“Jubilee” is a masterpiece that should’ve won a Grammy
The 64th Recording Academy Grammy Awards got a lot right – including Jon Batiste’s “We Are” Album Of The Year win – but as usual, a few artists in particular were passed over. Hot takes include: anyone else should’ve won Best New Artist over ex-Disney channel star Olivia Rodrigo, Billie Eilish should have won something for “Happier Than Ever” and Japanese Breakfast was snubbed beyond belief.
Diving right into the Best Alternative Music Album drama: the winner, St. Vincent’s “Daddy’s Home,” is an emotional overshare packaged in boring songs that feel scattered and unmoving – how on earth did it win a Grammy? Even Pitchfork read the album to filth at times – describing the cheap ploy to modernize the album to current day themes and struggles with references to the police. A particularly poignant misstep in “Daddy’s Home” is the use of “conventions of Black music to reckon with his sins,” (Pitchfork) as she often discusses her father’s white-collar incarceration for a 43-million dollar stock manipulation. A highlight was the dreamy Mellotron on “The Laughing Man,” yet the instrumentation on this album is rather questionable – even the sitar can’t save this one. Not to mention the arguable “hit” on this album is not compelling whatsoever – “The Melting of the Sun” is bland and inoffensive psychedelia, but really not Grammy-worthy. While “Daddy’s Home” could be optimistically read as Annie Clark’s shapeshifting style, the flipside is that it could just be a miss; soaked in faux-white girl soul, repackaged as an homage to the 1970s and narrowly saved by Jack Antonoff’s production, unsurprisingly the winner of Producer Of The Year.
What should have won the Best Alternative Music Album, however, is the wondrous “Jubilee” by Japanese Breakfast. Japanese Breakfast, or Michelle Zauner is an all-around, wickedly-talented artist, releasing her New York Times bestselling book “Crying in H-Mart,” last year, and her third full-length album in 2022. A departure from previous works, “Jubilee” manages to be fun, blissful and bright while being pensive and observant. “Jubilee” gives us everything: an ‘80s-inspired hit “Be Sweet” to jump around to, the sultry and powerful “Posing in Bondage” and beautifully crafted songs like “Paprika” and “Sit.” This album has immense range, shifting from modern electronic pop in “Slide Tackle” to epic guitar endings in “Posing For Cars,” yet each song fits into the complex “Jubilee” collection. Dripping in glorious string parts, “Jubilee” is a rare no-skip album that you’ll appreciate more and more, becoming obsessed with a new song from it each week.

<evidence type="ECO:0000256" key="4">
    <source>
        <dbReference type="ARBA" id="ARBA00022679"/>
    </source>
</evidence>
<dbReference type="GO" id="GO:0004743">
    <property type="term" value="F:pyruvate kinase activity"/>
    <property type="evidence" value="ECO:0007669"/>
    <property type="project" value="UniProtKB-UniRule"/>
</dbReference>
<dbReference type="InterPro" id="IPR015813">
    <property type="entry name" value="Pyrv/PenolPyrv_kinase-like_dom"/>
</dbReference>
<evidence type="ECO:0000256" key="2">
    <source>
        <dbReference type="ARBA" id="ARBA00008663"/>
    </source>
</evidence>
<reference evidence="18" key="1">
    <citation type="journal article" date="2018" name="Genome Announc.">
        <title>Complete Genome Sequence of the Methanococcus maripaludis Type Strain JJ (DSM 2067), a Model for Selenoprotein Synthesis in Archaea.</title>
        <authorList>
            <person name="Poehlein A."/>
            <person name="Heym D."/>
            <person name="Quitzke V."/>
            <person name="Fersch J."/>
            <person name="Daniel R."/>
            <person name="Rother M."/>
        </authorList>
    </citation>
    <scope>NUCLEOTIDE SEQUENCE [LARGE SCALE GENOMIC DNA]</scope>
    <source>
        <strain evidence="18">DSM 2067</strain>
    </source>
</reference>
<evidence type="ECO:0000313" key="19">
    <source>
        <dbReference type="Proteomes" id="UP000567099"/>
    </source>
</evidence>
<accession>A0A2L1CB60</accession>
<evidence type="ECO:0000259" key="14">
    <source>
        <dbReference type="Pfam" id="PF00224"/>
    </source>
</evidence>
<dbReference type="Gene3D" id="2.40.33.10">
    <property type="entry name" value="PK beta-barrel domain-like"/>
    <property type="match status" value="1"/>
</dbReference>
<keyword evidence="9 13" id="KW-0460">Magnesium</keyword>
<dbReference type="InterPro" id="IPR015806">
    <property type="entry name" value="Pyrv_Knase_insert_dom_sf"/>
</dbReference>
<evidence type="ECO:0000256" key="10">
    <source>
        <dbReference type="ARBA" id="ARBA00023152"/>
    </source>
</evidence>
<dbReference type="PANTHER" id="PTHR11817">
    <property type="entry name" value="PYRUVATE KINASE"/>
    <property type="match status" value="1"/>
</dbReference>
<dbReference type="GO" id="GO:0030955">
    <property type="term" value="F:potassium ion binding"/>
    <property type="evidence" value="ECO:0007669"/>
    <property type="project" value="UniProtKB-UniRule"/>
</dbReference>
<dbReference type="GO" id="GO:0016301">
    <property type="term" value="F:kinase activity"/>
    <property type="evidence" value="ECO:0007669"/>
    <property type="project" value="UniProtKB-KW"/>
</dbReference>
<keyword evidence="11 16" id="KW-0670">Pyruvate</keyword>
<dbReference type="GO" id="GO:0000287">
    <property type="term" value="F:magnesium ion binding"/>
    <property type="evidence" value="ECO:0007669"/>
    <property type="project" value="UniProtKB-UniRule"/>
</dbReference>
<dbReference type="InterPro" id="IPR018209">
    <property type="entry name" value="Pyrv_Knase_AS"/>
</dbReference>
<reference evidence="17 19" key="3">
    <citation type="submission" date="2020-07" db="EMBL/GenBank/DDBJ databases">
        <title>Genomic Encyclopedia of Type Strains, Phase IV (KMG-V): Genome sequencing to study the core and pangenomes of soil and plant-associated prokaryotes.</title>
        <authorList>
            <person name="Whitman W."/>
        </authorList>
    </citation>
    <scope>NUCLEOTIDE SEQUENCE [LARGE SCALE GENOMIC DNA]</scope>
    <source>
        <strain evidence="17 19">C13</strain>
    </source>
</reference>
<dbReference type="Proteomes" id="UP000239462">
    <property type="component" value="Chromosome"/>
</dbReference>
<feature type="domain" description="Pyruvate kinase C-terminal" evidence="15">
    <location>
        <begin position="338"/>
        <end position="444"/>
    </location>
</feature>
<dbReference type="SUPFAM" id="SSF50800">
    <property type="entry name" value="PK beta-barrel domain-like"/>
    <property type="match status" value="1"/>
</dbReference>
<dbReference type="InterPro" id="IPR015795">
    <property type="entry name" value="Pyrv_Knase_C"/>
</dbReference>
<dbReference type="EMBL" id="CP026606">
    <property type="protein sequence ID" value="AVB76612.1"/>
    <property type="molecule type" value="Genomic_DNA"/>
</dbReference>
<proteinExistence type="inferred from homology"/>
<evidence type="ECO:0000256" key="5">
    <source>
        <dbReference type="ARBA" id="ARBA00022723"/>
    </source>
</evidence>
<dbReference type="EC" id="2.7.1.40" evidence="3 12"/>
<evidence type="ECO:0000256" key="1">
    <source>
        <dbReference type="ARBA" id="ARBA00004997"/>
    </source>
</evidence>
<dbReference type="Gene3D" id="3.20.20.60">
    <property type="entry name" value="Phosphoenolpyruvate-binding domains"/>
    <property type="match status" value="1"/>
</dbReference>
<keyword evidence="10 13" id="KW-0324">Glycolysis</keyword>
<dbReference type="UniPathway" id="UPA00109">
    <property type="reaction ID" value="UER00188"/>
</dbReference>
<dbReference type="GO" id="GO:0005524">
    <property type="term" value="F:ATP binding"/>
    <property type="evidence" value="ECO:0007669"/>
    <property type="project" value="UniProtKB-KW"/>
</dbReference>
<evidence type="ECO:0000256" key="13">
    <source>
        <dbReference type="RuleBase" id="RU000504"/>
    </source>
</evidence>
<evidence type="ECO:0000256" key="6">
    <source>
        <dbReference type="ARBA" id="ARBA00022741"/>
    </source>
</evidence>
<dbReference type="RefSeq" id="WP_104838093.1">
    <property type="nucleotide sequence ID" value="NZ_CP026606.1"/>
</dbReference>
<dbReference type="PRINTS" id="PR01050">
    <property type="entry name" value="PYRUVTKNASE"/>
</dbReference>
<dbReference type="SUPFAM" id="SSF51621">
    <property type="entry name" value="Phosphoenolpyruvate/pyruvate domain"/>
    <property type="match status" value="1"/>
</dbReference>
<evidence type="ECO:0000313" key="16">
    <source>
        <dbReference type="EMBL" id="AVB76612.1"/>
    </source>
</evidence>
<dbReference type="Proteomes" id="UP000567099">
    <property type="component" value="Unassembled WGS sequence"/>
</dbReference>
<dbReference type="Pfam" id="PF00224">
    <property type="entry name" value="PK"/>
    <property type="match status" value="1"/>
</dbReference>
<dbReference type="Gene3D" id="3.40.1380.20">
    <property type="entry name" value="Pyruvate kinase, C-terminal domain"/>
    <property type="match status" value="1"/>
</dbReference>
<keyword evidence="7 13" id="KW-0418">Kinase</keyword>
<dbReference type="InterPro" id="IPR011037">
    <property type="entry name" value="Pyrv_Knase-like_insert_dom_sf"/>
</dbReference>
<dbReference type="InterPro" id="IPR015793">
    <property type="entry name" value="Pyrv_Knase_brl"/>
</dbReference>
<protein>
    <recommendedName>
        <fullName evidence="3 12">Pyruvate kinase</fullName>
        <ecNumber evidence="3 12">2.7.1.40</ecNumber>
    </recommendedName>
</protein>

The loss of Japanese Breakfast’s should-have-been Grammy was devastating, but many worthy artists were able to secure well-earned praise. Silk Sonic, Anderson Paak and Bruno Mars’ project, experienced a Grammy sweep, winning Record Of The Year, Best R&B Performance, Best R&B Song and the coveted Song Of The Year. No less, they showed up in magnificent outfits, channeling the ‘70s to the fullest with ruffles, wigs and velvet suits. Other highlights include the radiant duo of Lady Gaga and Tony Bennett winning Best Traditional Pop Vocal Album for “Love For Sale,” along with Chris Stapleton’s Best Country Album win and Foo Fighters’ multiple-Grammy triumph for their most recent album, “Medicine at Midnight,” following the untimely death of long-time drummer, Taylor Hawkins.
Serving as one of the most entertaining congregations of music royalty each year, The Grammys, no matter the outcome, are always a good time. This year, the list of music to check out is long – Arlo Parks’ “Collapsed in Sunbeams,” the new ABBA album ( I still haven’t worked up the courage to listen to it) and digging deeper into H.E.R’s performances and discography. But if you have time to listen to one Grammy takeaway album, dive deep into Japanese Breakfast’s “Jubilee,” you will not regret it.